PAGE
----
3. Conditioning trials
    Mice had 2-h access to a running wheel (paired trial) or a locked running wheel (unpaired trial) in their respective home cages, and were then confined to either the black or white compartment of the CPP apparatus for 30 min. Paired and unpaired conditioning trials took place in opposite compartments (counterbalanced across mice) on alternating days, thus each mouse ran every-other day. Conditioning trials were conducted for 14 days (Figure 3).

  4. Post-test
    The CPP post-test occurred on the day after the last conditioning trial. For the post-test, mice were placed back in the open CPP apparatus for 15 min. Please note that animals only have access to the wheels in their home cages-running wheels where not inserted into the CPP apparatus. As previously mentioned, at the start of the CPP test, the mouse was placed along the midline formed by the joining of the two chambers. The amount of time spent in each compartment was once again recorded and the proportion of time spent in the paired side was compared to that obtained during the pre-test (Table S2). Importantly, each mouse was tested in the same CPP apparatus where it was trained, and CPP chambers were wiped with 70% EtOH in between animals.

    Figure 3. Running reward CPP task

    Figure 4. Illustrative graphs showing how to represent CPP data


This protocol was designed by S. F. and M. F. A. F., and was implemented in (Fernandes et al., 2015). This work was supported by an operating grant (MOP-123280) and New Investigator award to S. F. from the Canadian Institutes of Health Research, and doctoral fellowships to M. F. A. F. from the Canadian Diabetes Association and from the Department of Physiology, Universite de Montreal. We thank Shizuo Akira for the Stat3-floxed mice.


  1. Backman, C. M., Malik, N., Zhang, Y., Shan, L., Grinberg, A., Hoffer, B. J., Westphal, H. and Tomac, A. C. (2006). Characterization of a mouse strain expressing Cre recombinase from the 3' untranslated region of the dopamine transporter locus. Genesis 44(8): 383-390.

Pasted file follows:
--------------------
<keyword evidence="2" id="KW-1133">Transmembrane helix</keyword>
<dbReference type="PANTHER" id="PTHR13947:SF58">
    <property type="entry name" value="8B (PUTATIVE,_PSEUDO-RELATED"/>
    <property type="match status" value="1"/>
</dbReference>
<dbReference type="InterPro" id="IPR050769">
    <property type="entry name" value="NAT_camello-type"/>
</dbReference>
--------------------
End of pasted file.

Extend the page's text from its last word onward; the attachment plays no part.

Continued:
2. Buccafusco, J. J. (2009). Conditioned Place Preference. In: Prus, A. J., James, J. R., Rosecrans, J. A. (eds). Methods of behavior analysis in neuroscience 2nd frontiers in neuroscience. Augusta CRC Press.
  3. Eikelboom, R. and Mills, R. (1988). A microanalysis of wheel running in male and female rats. Physiol Behav 43(5): 625-630.
  4. Fernandes, M. F., Matthys, D., Hryhorczuk, C., Sharma, S., Mogra, S., Alquier, T. and Fulton, S. (2015). Leptin suppresses the rewarding effects of running via STAT3 signaling in dopamine neurons. Cell Metab 22(4): 741-749.
  5. Lett, B. T., Grant, V. L. and Koh, M. T. (2001). Naloxone attenuates the conditioned place preference induced by wheel running in rats. Physiol Behav 72(3): 355-358.
  6. Lett, B. T., Grant, V. L., Byrne, M. J. and Koh, M. T. (2000). Pairings of a distinctive chamber with the aftereffect of wheel running produce conditioned place preference. Appetite 34(1): 87-94.
  7. Looy, H. and Eikelboom, R. (1989). Wheel running, food intake, and body weight in male rats. Physiol Behav 45(2): 403-405.
  8. Pierce, W. D., Epling, W. F. and Boer, D. P. (1986). Deprivation and satiation: The interrelations between food and wheel running. J Exp Anal Behav 46(2): 199-210.
  9. Takeda, K., Kaisho, T., Yoshida, N., Takeda, J., Kishimoto, T. and Akira, S. (1998). Stat3 activation is responsible for IL-6-dependent T cell proliferation through preventing apoptosis: generation and characterization of T cell-specific Stat3-deficient mice. J Immunol 161(9): 4652-4660.
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Copyright: © 2016 The Authors; exclusive licensee Bio-protocol LLC.
How to cite: Fernandes, M. F. A. and Fulton, S. (2016). Running Reward Conditioned Place Preference Task. Bio-protocol 6(10): e1816. DOI: 10.21769/BioProtoc.1816.